New year delivers better deal for dairy farmers

Dairy farmers can look forward to a fairer new year and beyond with government and industry agreeing to the mandatory Dairy Code of Conduct.

Coming into effect on 1 January, the Code seeks to even the playing field between dairy farmers and processors.

The announcement is welcome news for farmers who are feeling the pressure of drought and its impact on grain and water prices.

At the heart of the Code is the prohibition of unfair contract terms, including retrospective pricing step downs and unilateral changes.

Farmers will also be protected from the withholding of loyalty payments if they decide to change processors. Exclusive supply arrangements where other terms would be to the detriment of dairy farmers, will also be prohibited.

Agriculture Minister, Bridget McKenzie said Australia’s dairy farming organisations had worked hard to develop a Code that would support dairy farmers across Australia.

“The mandatory Dairy Code of Conduct was a key recommendation from the 2018 Australian Competition and Consumer Commission (ACCC) Dairy Inquiry which found contracting and industry practices were weighted heavily in favour of processors,” Minister McKenzie said.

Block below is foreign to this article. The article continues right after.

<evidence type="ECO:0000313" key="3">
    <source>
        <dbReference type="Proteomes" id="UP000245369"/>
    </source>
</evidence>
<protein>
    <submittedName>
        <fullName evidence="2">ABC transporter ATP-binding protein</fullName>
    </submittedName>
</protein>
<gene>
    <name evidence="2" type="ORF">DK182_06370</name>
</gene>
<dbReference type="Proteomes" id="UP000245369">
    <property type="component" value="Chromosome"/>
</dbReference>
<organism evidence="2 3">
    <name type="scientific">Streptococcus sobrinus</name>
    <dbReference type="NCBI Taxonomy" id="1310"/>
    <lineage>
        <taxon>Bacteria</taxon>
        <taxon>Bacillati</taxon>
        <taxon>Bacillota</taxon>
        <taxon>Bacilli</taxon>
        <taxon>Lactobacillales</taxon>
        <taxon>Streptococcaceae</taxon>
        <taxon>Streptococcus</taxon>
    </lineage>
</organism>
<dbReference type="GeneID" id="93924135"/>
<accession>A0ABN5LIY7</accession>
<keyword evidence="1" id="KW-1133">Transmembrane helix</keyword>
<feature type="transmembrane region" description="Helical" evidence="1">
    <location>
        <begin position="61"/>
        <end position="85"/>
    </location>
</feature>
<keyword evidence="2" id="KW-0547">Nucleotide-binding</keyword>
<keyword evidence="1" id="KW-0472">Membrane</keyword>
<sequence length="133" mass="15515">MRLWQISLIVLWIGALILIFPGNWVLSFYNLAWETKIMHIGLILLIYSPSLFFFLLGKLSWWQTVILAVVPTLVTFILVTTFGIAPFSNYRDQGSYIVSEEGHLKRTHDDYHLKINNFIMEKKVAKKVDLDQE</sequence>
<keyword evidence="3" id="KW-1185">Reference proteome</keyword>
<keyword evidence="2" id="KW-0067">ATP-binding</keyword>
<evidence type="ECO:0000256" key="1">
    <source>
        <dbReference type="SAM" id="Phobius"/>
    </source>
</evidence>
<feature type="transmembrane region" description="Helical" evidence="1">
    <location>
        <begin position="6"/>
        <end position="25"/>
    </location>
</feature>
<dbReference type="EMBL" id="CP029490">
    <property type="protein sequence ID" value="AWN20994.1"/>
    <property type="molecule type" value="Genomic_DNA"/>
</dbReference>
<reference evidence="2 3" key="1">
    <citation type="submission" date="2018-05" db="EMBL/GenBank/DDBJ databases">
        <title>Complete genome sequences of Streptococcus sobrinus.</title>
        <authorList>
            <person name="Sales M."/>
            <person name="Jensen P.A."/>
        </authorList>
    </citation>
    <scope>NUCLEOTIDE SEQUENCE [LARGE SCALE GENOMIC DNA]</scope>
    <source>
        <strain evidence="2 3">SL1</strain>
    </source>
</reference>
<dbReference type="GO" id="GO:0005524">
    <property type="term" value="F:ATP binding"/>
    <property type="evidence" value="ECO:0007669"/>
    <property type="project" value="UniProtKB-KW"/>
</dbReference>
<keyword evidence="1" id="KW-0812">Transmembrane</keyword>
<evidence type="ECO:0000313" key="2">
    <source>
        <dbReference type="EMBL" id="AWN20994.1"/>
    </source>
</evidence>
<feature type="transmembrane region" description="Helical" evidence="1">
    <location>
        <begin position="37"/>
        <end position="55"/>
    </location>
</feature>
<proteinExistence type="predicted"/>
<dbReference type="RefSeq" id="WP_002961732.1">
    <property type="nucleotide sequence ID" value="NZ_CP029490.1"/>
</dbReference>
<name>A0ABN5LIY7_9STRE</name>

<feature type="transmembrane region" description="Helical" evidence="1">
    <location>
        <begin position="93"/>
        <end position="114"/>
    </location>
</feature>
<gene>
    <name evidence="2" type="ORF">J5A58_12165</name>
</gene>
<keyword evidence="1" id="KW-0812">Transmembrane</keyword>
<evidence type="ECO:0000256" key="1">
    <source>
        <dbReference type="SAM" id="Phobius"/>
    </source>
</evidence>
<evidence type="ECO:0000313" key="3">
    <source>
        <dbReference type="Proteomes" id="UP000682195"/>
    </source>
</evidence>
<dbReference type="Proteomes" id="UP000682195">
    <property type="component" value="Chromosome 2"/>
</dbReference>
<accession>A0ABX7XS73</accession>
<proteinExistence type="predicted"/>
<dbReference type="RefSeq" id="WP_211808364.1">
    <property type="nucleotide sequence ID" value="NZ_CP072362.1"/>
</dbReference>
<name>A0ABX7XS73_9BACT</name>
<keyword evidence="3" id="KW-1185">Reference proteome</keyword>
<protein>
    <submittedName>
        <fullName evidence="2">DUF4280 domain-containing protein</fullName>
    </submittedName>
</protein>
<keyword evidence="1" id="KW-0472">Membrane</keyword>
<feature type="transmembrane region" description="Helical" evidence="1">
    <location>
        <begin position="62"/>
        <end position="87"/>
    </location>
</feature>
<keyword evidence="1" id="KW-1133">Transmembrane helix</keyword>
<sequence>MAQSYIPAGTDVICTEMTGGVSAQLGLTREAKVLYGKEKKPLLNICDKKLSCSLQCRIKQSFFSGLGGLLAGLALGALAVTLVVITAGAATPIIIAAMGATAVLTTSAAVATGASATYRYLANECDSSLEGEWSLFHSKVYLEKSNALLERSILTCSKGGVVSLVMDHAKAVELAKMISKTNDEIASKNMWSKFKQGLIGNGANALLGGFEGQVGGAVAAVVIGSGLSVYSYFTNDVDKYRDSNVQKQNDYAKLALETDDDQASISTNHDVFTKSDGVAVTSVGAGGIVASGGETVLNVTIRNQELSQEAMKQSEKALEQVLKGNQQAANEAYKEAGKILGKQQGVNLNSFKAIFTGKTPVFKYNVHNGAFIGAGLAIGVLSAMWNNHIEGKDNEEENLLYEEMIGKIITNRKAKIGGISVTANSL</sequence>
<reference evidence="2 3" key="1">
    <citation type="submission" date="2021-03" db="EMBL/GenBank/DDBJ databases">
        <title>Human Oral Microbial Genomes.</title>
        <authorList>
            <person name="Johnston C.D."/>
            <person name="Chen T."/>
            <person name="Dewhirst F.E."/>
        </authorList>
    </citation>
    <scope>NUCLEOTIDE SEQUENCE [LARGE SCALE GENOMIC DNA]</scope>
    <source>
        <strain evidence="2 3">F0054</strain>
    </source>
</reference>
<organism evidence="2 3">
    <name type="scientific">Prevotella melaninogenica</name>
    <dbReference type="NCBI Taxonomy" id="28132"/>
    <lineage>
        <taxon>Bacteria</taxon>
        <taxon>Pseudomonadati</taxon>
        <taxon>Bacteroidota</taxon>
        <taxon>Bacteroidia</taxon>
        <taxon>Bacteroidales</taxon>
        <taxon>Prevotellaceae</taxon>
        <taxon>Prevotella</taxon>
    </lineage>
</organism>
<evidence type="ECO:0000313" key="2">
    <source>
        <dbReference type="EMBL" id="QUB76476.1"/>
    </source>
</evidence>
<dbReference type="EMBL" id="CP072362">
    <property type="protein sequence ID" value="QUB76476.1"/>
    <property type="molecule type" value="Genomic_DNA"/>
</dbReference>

“That’s why it has been so important for state dairy farming organisations and dairy farmers, from across our eight unique dairy regions, to detail the protections needed and to agree what is, and what is not, acceptable conduct in negotiations and in contracts.”

The National Farmers’ Federation welcomed the Government’s announcement, saying the news was a big win for dairy farmers across Australia.

“We congratulate Australian Dairy Farmers and state dairy farming representatives for engaging with the lengthy but necessary consultation process,” NFF President Fiona Simson said.

“The end result is a Code that safeguards farmers, while not stifling competition.”

Farmers and processors have 12 months from implementation to be compliant with the Code.

Those found to be in breach of the new regulations will be subject to penalties based on respective size of the processor or farm.

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